Welcome to Southern Savers, where finding deals and steals is simple and rewarding!

See I told you, this would help!

Coupon Abbreviations
  • SC = Store Coupon
  • MC = Manufacturer Coupon
  • SS = Smart Source
  • RMN = Retail Me Not
  • PG = Proctor and Gamble
Coupon Terms
  • WYB = When You Buy
  • B1G1 = Buy One Get One Free
  • .75/1 = 75 cents off one item
  • .75/3 = 75 cents off three items
  • EXP = Expiration Date

Going Nuts? I can help you understand coupon terms and abbreviations

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Do you love shopping for furniture, clothes, and little things for your house? Do you like to buy adorable name brand clothes, unique toys, and useful gear for your kiddos? Are you in need of some kitchen appliances, plates and silverware, or a nice serving dish? Do you also hate the ridiculous price tags attached to these items? Then it looks like you need to learn how to shop at yard sales!

If you feel a little overwhelmed about starting a yard sale treasure hunt, here are 10 yard sale buying tips so you can grab great deals on items you need!

10 Yard Sale Buying Tips

  1. Get there early OR go late—The best items will go fast, first thing in the morning. Don’t walk up into driveways while the sellers are setting things up, but try to get there right when the sale starts. However, the best deals may be found later in the day when sellers really want the items to be gone.
  2. Bring a bag or basket with you—Big sales might have you parking a good way down the street, so if you find a lot of smaller items, you’ll need a way to cart them back to the car.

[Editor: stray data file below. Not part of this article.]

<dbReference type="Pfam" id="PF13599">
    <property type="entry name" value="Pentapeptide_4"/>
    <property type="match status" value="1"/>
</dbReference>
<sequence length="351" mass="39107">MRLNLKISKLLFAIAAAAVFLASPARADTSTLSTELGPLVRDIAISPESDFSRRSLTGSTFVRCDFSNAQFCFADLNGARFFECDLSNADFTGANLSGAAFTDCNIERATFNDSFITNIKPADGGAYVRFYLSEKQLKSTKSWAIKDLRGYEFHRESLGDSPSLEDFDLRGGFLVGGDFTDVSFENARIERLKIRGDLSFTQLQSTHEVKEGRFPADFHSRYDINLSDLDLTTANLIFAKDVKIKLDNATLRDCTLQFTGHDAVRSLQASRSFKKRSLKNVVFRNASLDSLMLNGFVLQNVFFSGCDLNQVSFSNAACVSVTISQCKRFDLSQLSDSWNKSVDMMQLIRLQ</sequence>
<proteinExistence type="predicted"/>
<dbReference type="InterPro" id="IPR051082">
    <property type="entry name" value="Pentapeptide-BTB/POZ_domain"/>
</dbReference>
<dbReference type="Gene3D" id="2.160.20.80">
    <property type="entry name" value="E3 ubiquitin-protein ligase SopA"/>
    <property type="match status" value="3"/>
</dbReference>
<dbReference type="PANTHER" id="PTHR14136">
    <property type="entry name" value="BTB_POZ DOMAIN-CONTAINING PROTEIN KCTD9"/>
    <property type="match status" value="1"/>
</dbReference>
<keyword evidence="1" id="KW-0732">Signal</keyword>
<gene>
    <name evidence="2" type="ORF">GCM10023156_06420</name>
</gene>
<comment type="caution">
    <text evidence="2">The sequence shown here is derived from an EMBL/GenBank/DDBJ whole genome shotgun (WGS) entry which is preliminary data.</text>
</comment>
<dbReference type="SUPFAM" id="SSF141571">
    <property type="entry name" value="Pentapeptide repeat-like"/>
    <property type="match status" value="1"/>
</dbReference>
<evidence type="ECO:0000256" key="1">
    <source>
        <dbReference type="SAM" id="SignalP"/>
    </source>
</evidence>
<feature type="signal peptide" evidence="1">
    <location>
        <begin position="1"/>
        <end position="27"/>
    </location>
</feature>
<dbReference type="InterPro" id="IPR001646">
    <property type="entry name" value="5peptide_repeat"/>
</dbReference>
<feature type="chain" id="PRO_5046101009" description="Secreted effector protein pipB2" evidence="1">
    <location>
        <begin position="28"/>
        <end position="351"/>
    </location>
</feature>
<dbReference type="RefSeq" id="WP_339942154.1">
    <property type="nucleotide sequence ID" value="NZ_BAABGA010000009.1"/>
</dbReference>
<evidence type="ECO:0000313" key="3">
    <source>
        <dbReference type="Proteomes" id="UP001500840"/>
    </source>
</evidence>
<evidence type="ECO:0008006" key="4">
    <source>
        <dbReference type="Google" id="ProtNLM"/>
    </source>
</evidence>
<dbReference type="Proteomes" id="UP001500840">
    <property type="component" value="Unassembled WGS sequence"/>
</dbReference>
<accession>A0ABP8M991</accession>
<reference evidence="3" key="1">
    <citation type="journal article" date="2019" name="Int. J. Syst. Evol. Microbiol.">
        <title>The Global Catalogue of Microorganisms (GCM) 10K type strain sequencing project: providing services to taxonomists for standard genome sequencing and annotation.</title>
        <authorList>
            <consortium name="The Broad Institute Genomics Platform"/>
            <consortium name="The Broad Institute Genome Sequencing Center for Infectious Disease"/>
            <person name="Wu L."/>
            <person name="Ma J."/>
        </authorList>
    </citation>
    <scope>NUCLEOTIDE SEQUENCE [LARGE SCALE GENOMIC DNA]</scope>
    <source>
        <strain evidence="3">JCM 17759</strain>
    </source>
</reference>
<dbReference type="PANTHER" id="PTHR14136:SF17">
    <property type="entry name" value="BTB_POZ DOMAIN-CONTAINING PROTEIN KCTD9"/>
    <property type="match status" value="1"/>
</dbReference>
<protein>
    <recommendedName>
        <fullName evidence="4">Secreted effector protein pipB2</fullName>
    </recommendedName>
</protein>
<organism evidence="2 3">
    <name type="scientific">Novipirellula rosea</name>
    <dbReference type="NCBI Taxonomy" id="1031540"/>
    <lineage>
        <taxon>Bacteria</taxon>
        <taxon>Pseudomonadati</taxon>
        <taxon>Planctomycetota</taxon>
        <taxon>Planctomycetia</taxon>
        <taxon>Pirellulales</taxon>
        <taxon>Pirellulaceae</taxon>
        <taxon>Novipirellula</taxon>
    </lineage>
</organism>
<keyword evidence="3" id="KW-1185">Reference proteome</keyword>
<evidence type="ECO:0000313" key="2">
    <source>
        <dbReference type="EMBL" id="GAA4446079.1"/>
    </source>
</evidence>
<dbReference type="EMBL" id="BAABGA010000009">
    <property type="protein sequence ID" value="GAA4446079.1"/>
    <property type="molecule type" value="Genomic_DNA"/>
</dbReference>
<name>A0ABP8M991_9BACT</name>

3. Plan what you want to buy—Have an idea of the items that you want or need so that you don’t wander around aimlessly. When buying clothes for children, it might be a good idea to bring the child or one of his outfits along with you to make sure they will fit. Second, know a few name brands before you go. For example, I’m not going to buy second hand Walmart (Faded Glory) clothes even for 50 cents, but I would buy an Ann Taylor sweater for $2. Last, remember that some items should NEVER be purchased second hand, such as breast pumps and car seats. Yard Sale Queen has a great list of items not to buy. Remember that safety regulations are always changing and that many companies recall toys, appliances, etc. that have been proven to be unsafe. Be sure to check the safety and quality of each item before you purchase it.
  4. Plan what you want to spend and bring cash—A good budget is important to saving money. You may have only spent $20 on a car load of stuff from yard sales, but if that means you can’t buy groceries later that week, then you did yourself and your family a disservice. If you are searching yard sales for a couch, make sure you have decided beforehand what you are willing/able to pay for one, but try to be fair. It is unlikely that you are going to find a seller willing to let a couch in good condition go for only $10. Make sure that you have enough cash on hand to pay for the item, as most sellers are not willing to accept any other form of payment. Be sure to give yourself a little wiggle room in case you find a deal that can’t be passed up, even if it isn’t on your list.